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PostPost by: TroonSprint » Mon Nov 17, 2014 11:15 am

If the belt is loose and the alt isn't being driven at normal speed, then the battery voltage may be higher than the alt voltage, and that would indeed put the light on, the brightness of the bulb being a function of the number of volts difference between alt and battery. But speeding up the engine ought to make the alt run faster, even if the belt is slipping, and that would tend to even out the voltages. Don't forget that, unlike a DC generator, an alternator can produce 12v at quite low rpm.

Ralph says that the belt isn't slipping and that the light gets brighter as he revs the engine, with it being at full brightness from about 3000 rpm. For the bulb to be at full brightness it needs to see a difference in the voltages of around 12 volts. If we assume the battery is at 12v, the alt must be producing around 20+ volts to achieve this. This will overheat the battery and could cause it to boil and/or warp the plates.

Thanks for your kind comments Stuart. I'm no expert, just an enthusiastic amateur with nearly 50 years of mucking about with cars under my belt.

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PostPost by: Galwaylotus » Mon Nov 17, 2014 12:36 pm

TroonSprint wrote:If the belt is loose and the alt isn't being driven at normal speed, then the battery voltage may be higher than the alt voltage, and that would indeed put the light on, the brightness of the bulb being a function of the number of volts difference between alt and battery. But speeding up the engine ought to make the alt run faster, even if the belt is slipping, and that would tend to even out the voltages. Don't forget that, unlike a DC generator, an alternator can produce 12v at quite low rpm.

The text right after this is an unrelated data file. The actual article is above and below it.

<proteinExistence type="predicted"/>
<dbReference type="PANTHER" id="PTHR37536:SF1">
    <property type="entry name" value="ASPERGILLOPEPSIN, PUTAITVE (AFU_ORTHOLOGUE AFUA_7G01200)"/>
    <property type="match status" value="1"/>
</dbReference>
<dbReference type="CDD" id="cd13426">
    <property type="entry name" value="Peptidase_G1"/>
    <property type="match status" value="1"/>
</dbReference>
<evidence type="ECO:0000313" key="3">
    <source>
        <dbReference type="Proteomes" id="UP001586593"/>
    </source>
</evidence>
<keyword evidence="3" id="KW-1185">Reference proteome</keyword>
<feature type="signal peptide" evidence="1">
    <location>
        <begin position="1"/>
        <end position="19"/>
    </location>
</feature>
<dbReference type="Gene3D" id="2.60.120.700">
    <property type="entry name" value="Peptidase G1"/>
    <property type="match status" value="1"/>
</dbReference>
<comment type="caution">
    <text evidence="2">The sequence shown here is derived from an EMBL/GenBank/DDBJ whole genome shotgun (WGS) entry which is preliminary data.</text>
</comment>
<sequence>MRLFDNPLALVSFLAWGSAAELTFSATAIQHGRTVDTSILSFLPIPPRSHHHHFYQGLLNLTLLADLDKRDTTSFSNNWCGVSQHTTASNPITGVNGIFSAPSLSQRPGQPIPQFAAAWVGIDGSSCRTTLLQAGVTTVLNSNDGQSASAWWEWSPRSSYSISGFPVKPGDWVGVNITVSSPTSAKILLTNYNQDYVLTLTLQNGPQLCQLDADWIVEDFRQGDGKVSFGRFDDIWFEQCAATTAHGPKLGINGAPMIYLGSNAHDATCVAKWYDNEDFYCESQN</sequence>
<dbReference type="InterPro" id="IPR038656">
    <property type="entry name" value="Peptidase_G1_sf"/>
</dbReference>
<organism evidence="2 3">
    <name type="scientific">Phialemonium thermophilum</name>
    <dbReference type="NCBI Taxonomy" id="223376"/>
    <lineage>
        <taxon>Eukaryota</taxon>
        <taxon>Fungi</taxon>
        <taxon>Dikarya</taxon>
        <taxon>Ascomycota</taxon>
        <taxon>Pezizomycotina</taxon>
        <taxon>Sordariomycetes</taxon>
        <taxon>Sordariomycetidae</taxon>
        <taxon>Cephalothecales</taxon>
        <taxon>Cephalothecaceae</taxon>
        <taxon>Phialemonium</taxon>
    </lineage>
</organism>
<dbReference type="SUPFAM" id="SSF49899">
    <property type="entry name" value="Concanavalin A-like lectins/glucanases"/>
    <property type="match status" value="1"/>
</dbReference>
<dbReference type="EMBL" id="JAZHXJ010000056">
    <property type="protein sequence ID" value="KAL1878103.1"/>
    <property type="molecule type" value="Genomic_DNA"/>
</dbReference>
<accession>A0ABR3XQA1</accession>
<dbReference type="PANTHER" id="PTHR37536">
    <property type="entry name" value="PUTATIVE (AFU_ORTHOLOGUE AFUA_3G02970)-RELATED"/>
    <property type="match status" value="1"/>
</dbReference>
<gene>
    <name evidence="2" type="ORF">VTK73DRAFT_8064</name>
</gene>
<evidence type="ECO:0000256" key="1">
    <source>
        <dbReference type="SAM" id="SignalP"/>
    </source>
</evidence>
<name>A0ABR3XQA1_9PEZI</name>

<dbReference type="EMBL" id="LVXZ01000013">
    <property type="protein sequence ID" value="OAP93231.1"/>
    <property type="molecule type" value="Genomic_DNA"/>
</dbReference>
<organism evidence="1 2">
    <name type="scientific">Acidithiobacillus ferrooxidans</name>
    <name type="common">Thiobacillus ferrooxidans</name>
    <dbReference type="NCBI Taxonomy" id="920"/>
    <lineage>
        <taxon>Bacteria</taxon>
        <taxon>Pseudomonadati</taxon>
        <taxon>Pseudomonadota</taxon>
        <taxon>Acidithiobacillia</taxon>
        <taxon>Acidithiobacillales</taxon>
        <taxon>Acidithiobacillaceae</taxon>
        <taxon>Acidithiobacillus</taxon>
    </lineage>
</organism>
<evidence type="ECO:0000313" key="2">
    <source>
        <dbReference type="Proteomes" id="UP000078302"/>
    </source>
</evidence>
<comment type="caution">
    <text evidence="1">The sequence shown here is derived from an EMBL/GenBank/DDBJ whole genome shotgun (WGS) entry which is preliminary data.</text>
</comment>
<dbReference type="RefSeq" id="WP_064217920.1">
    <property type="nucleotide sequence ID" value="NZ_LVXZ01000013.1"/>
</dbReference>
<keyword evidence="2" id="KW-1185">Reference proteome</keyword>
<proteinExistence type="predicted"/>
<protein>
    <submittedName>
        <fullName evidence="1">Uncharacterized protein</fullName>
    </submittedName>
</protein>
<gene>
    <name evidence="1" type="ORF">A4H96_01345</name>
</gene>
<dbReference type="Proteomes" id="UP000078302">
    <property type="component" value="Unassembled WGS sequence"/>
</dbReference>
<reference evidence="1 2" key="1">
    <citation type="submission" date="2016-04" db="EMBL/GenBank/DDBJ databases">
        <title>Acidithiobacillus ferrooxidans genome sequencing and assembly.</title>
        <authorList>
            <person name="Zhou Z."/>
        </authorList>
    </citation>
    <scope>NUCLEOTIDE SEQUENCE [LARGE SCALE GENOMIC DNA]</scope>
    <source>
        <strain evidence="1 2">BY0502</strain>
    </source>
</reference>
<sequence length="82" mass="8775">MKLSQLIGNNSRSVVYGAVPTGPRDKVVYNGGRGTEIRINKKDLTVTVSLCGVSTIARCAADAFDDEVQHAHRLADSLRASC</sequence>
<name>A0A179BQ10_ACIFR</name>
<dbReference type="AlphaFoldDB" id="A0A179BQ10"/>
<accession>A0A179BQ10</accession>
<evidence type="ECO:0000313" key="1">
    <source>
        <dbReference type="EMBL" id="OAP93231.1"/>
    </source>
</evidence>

Ralph says that the belt isn't slipping and that the light gets brighter as he revs the engine, with it being at full brightness from about 3000 rpm. For the bulb to be at full brightness it needs to see a difference in the voltages of around 12 volts. If we assume the battery is at 12v, the alt must be producing around 20+ volts to achieve this. This will overheat the battery and could cause it to boil and/or warp the plates.

Thanks for your kind comments Stuart. I'm no expert, just an enthusiastic amateur with nearly 50 years of mucking about with cars under my belt.

Mike